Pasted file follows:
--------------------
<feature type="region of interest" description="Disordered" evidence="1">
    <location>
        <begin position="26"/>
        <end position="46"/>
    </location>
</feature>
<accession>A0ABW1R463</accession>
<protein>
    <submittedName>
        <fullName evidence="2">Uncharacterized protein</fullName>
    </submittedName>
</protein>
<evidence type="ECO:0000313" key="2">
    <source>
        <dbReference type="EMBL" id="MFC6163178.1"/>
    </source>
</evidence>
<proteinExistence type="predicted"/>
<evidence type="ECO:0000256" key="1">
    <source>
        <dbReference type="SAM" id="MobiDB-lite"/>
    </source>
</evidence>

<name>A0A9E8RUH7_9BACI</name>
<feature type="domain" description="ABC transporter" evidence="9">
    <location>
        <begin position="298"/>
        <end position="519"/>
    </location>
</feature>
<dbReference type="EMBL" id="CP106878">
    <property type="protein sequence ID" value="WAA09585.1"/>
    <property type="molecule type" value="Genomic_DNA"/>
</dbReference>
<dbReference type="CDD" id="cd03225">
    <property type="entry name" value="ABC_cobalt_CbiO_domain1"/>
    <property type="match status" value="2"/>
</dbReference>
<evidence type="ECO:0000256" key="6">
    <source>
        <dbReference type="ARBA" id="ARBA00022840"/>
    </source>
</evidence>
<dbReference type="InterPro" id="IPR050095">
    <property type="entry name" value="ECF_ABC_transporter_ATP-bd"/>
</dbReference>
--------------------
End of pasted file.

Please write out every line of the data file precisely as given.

<feature type="region of interest" description="Disordered" evidence="1">
    <location>
        <begin position="26"/>
        <end position="46"/>
    </location>
</feature>
<accession>A0ABW1R463</accession>
<protein>
    <submittedName>
        <fullName evidence="2">Uncharacterized protein</fullName>
    </submittedName>
</protein>
<evidence type="ECO:0000313" key="2">
    <source>
        <dbReference type="EMBL" id="MFC6163178.1"/>
    </source>
</evidence>
<proteinExistence type="predicted"/>
<evidence type="ECO:0000256" key="1">
    <source>
        <dbReference type="SAM" id="MobiDB-lite"/>
    </source>
</evidence>

<name>A0A9E8RUH7_9BACI</name>
<feature type="domain" description="ABC transporter" evidence="9">
    <location>
        <begin position="298"/>
        <end position="519"/>
    </location>
</feature>
<dbReference type="EMBL" id="CP106878">
    <property type="protein sequence ID" value="WAA09585.1"/>
    <property type="molecule type" value="Genomic_DNA"/>
</dbReference>
<dbReference type="CDD" id="cd03225">
    <property type="entry name" value="ABC_cobalt_CbiO_domain1"/>
    <property type="match status" value="2"/>
</dbReference>
<evidence type="ECO:0000256" key="6">
    <source>
        <dbReference type="ARBA" id="ARBA00022840"/>
    </source>
</evidence>
<dbReference type="InterPro" id="IPR050095">
    <property type="entry name" value="ECF_ABC_transporter_ATP-bd"/>
</dbReference>